Failure to file motion for rehearing in administrative appeal is a failure to exhaust administrative remedies says Austin Court of Appeals


Michael W. Lacey v. City of DeSoto, et al, 03-12-00122-CV (Tex. App. – Austin, March 14, 2014).

This is an appeal from a trial court order granting the City and (what was formerly designated as) TCLOSE’s plea and motion to dismiss in a license revocation challenge.

Lacy was a former law-enforcement officer who lost his TCLOSE license after being convicted of a Class B misdemeanor DWI. His employment with the City was then terminated. Lacy went through the administrative hearing process to challenge the suspension of his license. Afterwards, he filed his first suit.  TCLOSE filed a plea to the jurisdiction asserting he did not exhaust his administrative remedies since he did not file a motion for rehearing. The trial court granted the plea.  Lacy then field this second lawsuit and named the City as well as TCLOSE.  However, Lacy’s only requested relief was the same relief he sought in the first suit, which is the reversal of his suspension. The trial court granted the City’s motion to dismiss and TCLOSE’’s plea to the jurisdiction and Lacy appeals.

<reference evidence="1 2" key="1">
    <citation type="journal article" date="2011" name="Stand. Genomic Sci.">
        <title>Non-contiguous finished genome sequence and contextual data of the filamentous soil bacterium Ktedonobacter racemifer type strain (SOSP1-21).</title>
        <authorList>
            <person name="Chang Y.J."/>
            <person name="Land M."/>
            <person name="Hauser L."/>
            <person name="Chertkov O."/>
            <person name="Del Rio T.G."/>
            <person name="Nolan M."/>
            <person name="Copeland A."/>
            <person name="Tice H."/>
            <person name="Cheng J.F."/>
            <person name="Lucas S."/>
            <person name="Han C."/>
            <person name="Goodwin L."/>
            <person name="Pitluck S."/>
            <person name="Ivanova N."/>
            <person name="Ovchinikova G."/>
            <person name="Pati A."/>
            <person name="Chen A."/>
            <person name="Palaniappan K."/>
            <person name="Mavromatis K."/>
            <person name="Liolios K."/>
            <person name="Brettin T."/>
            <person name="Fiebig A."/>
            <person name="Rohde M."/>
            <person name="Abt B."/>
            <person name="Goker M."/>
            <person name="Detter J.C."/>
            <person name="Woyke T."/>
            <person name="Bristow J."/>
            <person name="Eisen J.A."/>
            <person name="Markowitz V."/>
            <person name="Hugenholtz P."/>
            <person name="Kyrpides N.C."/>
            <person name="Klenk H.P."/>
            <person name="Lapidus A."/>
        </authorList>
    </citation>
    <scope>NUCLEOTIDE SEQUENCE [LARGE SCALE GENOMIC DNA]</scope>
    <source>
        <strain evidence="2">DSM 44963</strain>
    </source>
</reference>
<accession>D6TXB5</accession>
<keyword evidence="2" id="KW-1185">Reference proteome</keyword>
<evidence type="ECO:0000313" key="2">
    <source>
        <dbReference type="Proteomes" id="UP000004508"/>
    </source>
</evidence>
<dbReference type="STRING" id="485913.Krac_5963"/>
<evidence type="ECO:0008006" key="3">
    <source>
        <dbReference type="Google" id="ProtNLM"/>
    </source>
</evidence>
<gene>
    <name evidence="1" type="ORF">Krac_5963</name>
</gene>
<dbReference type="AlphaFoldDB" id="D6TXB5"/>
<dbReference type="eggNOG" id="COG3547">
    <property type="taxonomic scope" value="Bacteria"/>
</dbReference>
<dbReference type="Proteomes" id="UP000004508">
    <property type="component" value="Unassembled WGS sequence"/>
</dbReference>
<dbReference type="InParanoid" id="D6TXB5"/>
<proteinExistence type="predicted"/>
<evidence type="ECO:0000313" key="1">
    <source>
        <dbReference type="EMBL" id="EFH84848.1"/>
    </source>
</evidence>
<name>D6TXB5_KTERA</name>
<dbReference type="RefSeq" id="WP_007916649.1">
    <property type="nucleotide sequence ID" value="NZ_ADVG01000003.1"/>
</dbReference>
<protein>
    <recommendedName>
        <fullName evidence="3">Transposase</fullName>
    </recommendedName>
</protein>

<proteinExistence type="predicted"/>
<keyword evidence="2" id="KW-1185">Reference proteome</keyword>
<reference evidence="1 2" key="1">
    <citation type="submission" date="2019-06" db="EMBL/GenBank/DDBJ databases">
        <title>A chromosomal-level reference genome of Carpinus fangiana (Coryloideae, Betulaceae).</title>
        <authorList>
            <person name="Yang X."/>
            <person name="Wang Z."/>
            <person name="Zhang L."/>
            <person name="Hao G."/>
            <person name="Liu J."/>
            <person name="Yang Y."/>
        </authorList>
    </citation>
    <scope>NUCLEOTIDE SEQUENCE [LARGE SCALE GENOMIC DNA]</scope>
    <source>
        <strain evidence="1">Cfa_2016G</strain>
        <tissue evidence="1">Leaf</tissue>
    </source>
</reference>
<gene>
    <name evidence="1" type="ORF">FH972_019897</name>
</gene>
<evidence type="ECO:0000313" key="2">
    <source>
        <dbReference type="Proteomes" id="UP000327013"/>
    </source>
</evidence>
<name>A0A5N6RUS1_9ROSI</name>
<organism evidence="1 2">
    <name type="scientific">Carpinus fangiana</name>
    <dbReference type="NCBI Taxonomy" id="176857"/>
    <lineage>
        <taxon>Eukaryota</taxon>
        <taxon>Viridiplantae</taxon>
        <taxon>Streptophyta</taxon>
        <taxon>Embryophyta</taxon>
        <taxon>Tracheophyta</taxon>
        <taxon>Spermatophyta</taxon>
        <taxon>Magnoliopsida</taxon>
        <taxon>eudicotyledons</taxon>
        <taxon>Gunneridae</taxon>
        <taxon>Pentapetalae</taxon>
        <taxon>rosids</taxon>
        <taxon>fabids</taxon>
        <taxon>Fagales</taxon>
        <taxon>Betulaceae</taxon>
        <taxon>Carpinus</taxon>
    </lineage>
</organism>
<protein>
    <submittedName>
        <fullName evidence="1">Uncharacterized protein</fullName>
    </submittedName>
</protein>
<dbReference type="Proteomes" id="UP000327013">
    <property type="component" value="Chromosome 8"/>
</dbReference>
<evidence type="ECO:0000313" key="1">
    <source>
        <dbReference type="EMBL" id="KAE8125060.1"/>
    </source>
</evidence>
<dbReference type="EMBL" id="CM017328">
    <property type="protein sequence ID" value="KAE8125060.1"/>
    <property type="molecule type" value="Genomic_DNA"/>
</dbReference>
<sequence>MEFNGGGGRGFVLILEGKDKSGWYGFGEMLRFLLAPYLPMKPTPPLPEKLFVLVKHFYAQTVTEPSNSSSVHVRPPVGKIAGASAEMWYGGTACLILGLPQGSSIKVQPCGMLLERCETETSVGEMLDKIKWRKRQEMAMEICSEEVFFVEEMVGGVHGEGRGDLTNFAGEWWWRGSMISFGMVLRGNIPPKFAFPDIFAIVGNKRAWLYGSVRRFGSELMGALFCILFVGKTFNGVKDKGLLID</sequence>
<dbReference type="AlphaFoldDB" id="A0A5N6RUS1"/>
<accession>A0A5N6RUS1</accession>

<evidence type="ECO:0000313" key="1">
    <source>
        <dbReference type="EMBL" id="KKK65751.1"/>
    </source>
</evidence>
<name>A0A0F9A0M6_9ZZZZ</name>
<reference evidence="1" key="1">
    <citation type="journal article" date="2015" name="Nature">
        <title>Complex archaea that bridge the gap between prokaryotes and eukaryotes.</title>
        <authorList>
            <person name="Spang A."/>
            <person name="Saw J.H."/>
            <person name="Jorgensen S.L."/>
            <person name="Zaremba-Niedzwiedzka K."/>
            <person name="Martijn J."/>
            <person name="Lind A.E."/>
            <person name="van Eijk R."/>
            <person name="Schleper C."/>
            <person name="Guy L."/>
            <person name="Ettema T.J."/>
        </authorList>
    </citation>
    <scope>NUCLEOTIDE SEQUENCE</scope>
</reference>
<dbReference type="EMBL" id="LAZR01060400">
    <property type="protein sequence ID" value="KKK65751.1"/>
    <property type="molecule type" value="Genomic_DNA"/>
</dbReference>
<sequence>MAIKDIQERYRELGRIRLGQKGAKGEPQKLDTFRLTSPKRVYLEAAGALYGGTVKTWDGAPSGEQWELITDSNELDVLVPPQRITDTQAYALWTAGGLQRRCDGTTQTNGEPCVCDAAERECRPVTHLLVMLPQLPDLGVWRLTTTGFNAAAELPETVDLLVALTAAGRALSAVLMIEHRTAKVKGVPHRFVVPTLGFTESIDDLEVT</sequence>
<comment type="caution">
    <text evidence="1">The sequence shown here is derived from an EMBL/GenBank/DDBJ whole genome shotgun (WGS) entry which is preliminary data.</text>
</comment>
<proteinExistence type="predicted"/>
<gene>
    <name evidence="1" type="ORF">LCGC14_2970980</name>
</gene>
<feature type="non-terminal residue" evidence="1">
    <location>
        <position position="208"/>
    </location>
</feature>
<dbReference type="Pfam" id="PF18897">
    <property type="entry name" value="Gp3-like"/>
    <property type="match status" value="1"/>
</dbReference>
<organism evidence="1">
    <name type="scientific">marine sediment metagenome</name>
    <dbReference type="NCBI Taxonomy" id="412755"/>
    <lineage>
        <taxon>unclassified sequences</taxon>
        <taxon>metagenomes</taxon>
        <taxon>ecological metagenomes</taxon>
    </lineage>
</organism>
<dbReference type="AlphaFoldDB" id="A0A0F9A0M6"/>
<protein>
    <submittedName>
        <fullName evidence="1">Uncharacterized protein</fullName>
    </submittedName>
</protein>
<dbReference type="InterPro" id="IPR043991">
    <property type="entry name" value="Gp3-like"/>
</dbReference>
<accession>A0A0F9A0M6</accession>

The court first went through the law regarding the administrative appeal process and noted that a motion for rehearing is one of the administrative remedies that a party must exhaust before seeking judicial review. It is a jurisdictional prerequisite. Lacy argues Section 2001.144(a)(4) to mean that the administrative order may not be signed later than the 20th day after it was rendered in order to be final. That is incorrect. The signature page on the administrative order states January 13, 2011 as does the text. That is the date of finality and starts the clock to file a motion for rehearing. As a result, his claims against TCLOSE are barred by not only res judicata but jurisdictional prerequisites as well. And since the only relief sought by Lacy is the reversal of his suspension, which does not involve anything the City has the authority to do, the trial court properly granted the City’s motion to dismiss.

If you would like to read this opinion click here. Panel: Justices Puryer, Pemberton, and Field.  Opinion by Justice Field. The attorneys listed for the City are Whitney Lee Wyatt and Joe G. Gorfida.  Lacy appeared pro se.  The attorney listed for TCLOSE is Raymond C. Winter.

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